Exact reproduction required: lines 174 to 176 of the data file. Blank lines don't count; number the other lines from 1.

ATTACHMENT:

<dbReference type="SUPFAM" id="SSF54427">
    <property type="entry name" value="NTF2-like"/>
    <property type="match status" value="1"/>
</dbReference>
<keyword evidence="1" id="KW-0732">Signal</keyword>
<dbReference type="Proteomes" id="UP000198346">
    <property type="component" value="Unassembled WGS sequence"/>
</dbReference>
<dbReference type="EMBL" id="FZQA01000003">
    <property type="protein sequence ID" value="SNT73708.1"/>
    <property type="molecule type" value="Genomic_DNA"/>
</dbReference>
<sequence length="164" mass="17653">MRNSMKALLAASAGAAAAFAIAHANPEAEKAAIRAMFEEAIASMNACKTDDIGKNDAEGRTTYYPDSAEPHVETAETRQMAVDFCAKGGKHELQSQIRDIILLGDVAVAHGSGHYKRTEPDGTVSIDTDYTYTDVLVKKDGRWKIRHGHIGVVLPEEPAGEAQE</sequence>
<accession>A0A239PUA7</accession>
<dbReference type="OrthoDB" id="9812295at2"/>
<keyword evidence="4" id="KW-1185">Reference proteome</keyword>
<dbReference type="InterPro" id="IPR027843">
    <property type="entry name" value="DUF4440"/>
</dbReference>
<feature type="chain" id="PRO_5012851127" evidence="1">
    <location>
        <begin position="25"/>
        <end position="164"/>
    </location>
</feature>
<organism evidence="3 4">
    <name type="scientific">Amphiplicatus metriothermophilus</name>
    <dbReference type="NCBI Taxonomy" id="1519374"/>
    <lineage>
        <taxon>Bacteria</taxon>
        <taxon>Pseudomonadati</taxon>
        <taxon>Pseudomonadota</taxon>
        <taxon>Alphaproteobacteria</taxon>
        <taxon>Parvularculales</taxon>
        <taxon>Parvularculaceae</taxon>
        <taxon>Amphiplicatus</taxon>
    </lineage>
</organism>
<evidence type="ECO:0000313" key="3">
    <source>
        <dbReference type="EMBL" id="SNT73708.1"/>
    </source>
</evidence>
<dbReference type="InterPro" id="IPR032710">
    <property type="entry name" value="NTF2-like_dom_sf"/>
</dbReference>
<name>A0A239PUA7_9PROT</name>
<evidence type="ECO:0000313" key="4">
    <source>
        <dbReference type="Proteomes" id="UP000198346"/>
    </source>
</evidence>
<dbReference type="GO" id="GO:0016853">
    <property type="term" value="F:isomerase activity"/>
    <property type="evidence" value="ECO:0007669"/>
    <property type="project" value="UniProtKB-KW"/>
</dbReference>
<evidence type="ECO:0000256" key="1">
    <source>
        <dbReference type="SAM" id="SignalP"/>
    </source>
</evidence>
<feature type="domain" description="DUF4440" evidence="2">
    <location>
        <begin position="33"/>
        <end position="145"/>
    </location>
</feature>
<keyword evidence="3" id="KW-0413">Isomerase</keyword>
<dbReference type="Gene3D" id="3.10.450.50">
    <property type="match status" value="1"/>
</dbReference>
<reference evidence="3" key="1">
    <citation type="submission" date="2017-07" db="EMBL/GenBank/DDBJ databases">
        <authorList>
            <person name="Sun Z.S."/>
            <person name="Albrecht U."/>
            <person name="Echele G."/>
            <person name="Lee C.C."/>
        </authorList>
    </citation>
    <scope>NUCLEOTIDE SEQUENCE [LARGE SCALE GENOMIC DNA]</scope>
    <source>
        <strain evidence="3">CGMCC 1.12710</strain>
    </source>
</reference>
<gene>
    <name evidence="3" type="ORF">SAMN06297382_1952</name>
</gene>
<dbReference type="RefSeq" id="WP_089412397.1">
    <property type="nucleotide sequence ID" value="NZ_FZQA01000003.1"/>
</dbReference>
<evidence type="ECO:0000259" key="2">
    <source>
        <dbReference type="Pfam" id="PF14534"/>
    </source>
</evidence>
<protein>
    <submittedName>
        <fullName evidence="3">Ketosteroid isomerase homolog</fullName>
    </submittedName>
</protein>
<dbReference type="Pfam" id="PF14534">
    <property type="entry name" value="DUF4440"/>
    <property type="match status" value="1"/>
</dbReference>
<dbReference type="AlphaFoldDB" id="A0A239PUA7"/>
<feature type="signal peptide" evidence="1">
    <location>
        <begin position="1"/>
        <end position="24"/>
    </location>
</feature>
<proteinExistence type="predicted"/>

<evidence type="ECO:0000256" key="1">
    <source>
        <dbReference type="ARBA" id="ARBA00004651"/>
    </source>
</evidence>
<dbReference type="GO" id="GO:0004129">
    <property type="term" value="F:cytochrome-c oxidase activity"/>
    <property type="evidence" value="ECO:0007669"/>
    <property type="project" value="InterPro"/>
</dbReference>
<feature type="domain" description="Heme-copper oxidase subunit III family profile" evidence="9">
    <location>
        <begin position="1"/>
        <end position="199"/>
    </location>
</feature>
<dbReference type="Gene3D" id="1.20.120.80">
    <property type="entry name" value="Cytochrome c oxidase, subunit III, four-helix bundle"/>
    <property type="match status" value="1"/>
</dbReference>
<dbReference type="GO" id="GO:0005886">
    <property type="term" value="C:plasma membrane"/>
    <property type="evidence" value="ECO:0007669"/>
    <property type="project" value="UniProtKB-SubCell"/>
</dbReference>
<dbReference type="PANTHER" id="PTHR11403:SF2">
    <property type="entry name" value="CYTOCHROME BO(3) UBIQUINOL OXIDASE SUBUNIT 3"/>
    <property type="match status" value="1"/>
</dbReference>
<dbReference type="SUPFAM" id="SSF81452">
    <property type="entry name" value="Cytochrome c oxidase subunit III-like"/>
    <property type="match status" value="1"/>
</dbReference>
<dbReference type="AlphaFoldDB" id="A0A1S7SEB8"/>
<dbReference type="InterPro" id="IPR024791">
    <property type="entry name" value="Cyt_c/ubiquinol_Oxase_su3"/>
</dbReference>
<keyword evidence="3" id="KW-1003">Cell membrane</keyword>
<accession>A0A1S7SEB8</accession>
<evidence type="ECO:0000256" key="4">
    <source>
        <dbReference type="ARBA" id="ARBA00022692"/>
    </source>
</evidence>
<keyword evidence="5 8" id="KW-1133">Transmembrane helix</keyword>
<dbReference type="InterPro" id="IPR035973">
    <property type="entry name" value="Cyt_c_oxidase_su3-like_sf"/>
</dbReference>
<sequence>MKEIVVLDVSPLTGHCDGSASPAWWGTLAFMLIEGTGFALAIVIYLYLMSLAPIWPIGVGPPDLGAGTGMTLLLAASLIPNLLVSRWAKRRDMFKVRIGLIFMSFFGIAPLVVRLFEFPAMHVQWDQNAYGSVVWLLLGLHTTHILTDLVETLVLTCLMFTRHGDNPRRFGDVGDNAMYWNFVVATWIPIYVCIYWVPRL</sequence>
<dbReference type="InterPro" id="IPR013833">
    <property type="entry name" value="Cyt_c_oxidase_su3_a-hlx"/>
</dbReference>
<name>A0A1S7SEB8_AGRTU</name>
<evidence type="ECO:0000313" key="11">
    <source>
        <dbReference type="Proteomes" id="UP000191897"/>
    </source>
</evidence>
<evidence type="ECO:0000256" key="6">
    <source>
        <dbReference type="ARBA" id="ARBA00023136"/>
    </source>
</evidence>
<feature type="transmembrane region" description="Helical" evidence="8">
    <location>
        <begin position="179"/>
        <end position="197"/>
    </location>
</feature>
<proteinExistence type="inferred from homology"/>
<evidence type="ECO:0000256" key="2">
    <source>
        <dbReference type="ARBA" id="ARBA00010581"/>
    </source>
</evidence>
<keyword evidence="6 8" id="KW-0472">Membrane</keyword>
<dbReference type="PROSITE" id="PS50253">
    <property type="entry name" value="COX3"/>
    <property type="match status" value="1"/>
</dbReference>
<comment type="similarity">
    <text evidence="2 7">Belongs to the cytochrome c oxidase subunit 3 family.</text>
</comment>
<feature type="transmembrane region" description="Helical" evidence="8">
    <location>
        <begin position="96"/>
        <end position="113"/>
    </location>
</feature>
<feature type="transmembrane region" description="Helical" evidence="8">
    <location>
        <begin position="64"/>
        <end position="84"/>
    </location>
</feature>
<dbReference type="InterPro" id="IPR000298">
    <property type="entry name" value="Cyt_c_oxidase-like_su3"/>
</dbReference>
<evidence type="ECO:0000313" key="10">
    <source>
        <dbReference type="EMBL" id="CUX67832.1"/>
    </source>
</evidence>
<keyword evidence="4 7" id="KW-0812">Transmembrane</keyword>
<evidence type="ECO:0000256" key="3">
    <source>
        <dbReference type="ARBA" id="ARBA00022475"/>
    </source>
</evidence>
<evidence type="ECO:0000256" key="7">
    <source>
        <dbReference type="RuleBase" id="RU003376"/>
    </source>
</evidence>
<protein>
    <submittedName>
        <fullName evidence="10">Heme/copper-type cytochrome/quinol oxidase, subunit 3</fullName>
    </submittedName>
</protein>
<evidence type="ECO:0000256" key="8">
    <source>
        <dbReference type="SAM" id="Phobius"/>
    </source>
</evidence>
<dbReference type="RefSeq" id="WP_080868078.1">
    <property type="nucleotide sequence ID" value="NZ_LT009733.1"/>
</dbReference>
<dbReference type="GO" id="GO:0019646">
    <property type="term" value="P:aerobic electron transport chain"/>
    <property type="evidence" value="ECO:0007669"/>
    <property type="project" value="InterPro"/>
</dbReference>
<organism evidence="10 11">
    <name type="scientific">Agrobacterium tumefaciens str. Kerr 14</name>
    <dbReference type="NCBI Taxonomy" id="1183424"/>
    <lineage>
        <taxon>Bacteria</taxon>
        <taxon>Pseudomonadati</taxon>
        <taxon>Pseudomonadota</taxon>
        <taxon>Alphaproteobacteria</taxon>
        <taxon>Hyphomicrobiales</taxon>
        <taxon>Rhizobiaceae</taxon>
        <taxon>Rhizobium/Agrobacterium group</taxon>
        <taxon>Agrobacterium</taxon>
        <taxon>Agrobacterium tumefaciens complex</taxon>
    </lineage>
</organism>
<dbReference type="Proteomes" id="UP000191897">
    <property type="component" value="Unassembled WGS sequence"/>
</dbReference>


    <source>
        <dbReference type="ARBA" id="ARBA00023136"/>
    </source>